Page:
These "type IIA intersecting braneworlds" are usually not compatible with "grand unification". Instead, each stack of N D-branes produces its own U(N)-like group (it becomes symplectic or orthogonal if the stack sits on an orientifold) which is independent from the U(N)-like groups of other stacks. So the "braneworlds" are on the opposite extreme side from heterotic strings when it comes to grand unification. Heterotic strings are as unified as you can get: brane worlds allow you to make the factors in your gauge groups as independent as you want. No one knows which of the two paradigms is actually preferred by Nature Herself (gauge coupling unification is a piece of circumstantial evidence that the idea of grand unification in general could be right).

Such braneworld models have various favorable properties. For example, they may naturally explain why the electron mass is so much smaller than the top quark mass: the Yukawa couplings behind the low masses may be produced by "world sheet instantons" (of a disk shape, actually a triangle) which may explain why they're exponentially small. Of course, ideally, one would like to find a stringy model that has all the great properties. ;-)

If you reinterpret type IIA as M-theory on a circle, you may get a dual G_2-holonomy manifold out of some type IIA vacua. The D6-brane of type IIA itself becomes a "Kaluza-Klein monopole" – a particular purely gravitational solution of 11-dimensional general relativity whose metric tensor encodes the topologically non-trivial electromagnetic field of a magnetic monopole (one that needs a Dirac string), using a dictionary between electromagnetism and compactified gravity from the Kaluza-Klein theory. So an intersection of several D6-branes produces a very particular 7-dimensional G_2-holonomy geometry, and so on.

There are other relationships between the vacua from different classes. But I already want to get to the last scenario:

F-theory: a fancy type IIB toolkit

If you enjoy fancy overpopulation of dimensions, F-theory may be interpreted as a 12-dimensional theory, the Father theory, where "F" stands for "father", "fiber", "frankenstein" (because of geometric engineering), "fafa", or "vaFa", according to your taste. ;-) F-theory is related to type IIB string theory in a similar but not identical way to the way how M-theory is related to type IIA. It's important that the two cases are not identical or isomorphic (otherwise we wouldn't invent so many redundant terms): much like the males and females (mothers and fathers: note that the F/M get interchanged), M-theory and F-theory structurally differ. They have very different roles and detailed logic.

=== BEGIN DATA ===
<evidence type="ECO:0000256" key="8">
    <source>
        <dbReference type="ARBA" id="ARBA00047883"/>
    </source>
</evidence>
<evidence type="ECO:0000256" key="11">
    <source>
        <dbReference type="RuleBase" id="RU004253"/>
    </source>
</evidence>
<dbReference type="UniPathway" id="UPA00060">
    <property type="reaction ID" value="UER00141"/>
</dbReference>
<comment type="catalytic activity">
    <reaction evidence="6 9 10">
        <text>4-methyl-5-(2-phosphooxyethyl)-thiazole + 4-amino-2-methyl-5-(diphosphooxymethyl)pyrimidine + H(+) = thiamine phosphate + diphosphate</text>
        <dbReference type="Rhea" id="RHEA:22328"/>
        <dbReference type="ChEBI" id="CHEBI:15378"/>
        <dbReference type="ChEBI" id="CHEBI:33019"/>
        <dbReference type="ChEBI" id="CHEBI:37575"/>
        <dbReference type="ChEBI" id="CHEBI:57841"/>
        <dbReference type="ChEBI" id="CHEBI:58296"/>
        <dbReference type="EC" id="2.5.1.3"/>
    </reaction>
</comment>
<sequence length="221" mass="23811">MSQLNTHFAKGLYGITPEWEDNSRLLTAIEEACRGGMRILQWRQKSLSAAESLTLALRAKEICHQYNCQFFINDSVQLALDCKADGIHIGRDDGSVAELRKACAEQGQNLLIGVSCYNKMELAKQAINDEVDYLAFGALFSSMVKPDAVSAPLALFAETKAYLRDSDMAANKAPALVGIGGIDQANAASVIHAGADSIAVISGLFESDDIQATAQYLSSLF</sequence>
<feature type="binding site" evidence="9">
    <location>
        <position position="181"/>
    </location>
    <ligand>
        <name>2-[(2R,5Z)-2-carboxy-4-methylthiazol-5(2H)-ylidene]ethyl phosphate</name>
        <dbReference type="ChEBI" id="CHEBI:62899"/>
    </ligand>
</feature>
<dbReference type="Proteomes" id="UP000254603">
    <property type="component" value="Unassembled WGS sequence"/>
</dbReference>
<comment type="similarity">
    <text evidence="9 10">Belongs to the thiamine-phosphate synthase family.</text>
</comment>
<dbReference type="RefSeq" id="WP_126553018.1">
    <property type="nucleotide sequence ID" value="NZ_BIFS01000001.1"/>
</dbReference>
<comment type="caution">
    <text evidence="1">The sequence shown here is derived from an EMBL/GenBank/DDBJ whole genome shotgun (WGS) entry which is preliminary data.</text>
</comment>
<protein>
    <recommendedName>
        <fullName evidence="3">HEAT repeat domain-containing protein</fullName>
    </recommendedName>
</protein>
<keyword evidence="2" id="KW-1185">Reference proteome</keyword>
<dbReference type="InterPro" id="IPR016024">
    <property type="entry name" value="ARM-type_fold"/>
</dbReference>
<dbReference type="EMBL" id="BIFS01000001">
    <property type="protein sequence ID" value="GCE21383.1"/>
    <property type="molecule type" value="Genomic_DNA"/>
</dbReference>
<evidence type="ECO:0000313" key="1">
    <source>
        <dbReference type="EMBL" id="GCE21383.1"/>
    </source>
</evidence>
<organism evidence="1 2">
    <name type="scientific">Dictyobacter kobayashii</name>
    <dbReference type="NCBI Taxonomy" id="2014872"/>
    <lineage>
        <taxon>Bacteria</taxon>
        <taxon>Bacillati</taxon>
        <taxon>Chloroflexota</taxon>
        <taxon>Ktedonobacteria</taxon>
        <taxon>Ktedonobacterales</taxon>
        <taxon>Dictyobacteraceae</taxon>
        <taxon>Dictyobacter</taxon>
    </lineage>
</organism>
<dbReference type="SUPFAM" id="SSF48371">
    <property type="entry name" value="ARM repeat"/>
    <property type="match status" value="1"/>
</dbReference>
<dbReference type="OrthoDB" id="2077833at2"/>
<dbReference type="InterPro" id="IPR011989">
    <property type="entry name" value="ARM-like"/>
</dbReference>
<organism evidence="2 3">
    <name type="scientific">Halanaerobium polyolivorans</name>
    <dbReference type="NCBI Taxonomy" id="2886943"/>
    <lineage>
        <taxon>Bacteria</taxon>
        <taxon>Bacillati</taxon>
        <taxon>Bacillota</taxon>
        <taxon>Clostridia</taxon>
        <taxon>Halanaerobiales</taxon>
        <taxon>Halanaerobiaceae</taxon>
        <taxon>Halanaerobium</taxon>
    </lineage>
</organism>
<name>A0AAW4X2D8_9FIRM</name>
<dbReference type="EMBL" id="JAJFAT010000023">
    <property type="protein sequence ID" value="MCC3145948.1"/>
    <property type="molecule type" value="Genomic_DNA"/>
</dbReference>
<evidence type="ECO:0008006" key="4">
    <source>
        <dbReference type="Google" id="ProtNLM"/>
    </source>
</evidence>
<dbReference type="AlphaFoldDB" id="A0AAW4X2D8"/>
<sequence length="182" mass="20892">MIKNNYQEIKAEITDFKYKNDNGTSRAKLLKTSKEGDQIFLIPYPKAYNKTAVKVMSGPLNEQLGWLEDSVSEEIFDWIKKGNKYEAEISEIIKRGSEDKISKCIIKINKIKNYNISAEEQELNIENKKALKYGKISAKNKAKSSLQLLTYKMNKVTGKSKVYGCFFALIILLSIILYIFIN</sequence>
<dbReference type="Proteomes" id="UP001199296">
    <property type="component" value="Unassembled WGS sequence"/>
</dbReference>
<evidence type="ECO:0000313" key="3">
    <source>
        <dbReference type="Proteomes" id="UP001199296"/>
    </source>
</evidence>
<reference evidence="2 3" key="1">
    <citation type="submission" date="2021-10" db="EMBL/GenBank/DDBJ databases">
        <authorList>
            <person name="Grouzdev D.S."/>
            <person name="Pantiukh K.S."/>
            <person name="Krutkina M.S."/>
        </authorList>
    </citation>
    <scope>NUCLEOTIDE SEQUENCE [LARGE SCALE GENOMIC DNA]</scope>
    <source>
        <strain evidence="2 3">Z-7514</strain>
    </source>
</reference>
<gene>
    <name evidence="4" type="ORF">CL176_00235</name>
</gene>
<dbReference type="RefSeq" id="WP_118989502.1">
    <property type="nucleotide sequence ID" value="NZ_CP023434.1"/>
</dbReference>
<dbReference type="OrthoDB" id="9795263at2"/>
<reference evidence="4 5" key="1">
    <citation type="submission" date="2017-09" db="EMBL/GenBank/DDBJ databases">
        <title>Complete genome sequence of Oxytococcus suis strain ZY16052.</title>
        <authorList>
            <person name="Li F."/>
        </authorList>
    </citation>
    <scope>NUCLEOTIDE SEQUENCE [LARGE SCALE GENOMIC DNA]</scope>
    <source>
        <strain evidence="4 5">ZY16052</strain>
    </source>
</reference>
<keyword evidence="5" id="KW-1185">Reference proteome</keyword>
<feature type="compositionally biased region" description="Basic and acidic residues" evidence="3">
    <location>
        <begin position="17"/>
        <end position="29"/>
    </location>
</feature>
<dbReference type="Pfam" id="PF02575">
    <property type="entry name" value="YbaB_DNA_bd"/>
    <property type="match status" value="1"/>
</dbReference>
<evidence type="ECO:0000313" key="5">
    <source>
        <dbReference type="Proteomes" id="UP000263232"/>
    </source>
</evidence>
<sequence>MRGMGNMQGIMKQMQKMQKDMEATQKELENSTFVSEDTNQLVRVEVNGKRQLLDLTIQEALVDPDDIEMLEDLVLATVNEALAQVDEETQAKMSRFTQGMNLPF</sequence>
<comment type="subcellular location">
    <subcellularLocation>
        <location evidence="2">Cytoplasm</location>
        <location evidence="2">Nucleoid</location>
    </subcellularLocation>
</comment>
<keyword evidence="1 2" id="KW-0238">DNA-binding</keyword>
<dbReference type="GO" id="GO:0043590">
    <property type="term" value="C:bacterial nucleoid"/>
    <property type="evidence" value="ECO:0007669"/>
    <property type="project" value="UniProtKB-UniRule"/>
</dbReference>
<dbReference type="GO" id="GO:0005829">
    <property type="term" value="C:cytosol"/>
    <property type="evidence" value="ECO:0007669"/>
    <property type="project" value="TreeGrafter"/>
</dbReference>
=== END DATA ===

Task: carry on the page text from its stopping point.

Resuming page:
The growing dimension of type IIA may become infinite, producing an independently viable "mother" theory in 11 dimensions. This is not the case of F-theory.

F-theory has 12 dimensions but 2 of them have to be compactified on a two-dimensional torus (whose size is unphysical), otherwise the father theory doesn't make any sense. Once 2 dimensions are compactified, you're down to a 10-dimensional theory, type IIB string theory, and the shape of the torus knows about the two scalar fields of type IIB string theory, the axion-dilaton field, which are symmetric under the SL(2,Z) S-duality group (which includes the "g" goes to "1/g" map mentioned previously).

To get realistic 4-dimensional vacua, you formally need to compactify F-theory on an 8-dimensional manifold: 12-8 = 4. However, out of this 8-dimensional manifold, 2 dimensions must be reserved for the toroidal "fiber" because F-theory must always compactify two of its dimensions on a 2-torus. It follows that the 8-dimensional manifold used for F-theory must be "elliptically fibered", which is just a different way of saying that it is a 6-dimensional manifold with a 2-dimensional torus attached to each point.

However, what's f(ancy) about F-theory relatively to "ordinary type IIB string theory" is that the 2-torus may have a shape that depends on the location on the 6-dimensional "base space". And in fact, if you go around special paths in this 6-dimensional base space, the 2-torus may be translated to itself in a nontrivial way, labeled by an SL(2,Z) transformation!

In some sense, we're talking about special 8-dimensional manifolds here (even though only 6 of them may be "large enough to be seen"). 8 compactified dimensions is the maximum number you find in stringy phenomenology. A higher number of dimensions means "more complex geometry". So the people who study F-theory compactifications are the best mathematicians (geometers) among the string phenomenologists (even though a comparable amount of mathematics is needed for the 6-dimensional and 7-dimensional manifolds, too).

In recent 5 years, F-theory phenomenology began to thrive as a very healthy subject because of Cumrun Vafa (the Father of F-theory), his collaborators, and several other bold physicists. In this case, the Standard Model fields also live on singular places of the compactification manifold. But in this case it is really a rule rather than exception that there are different loci where different fields like to live. Sometimes they intersect, and so on. Particles are associated with loci of "intermediate dimensions" and there are just many ways how to stretch such loci and how to make them intersect.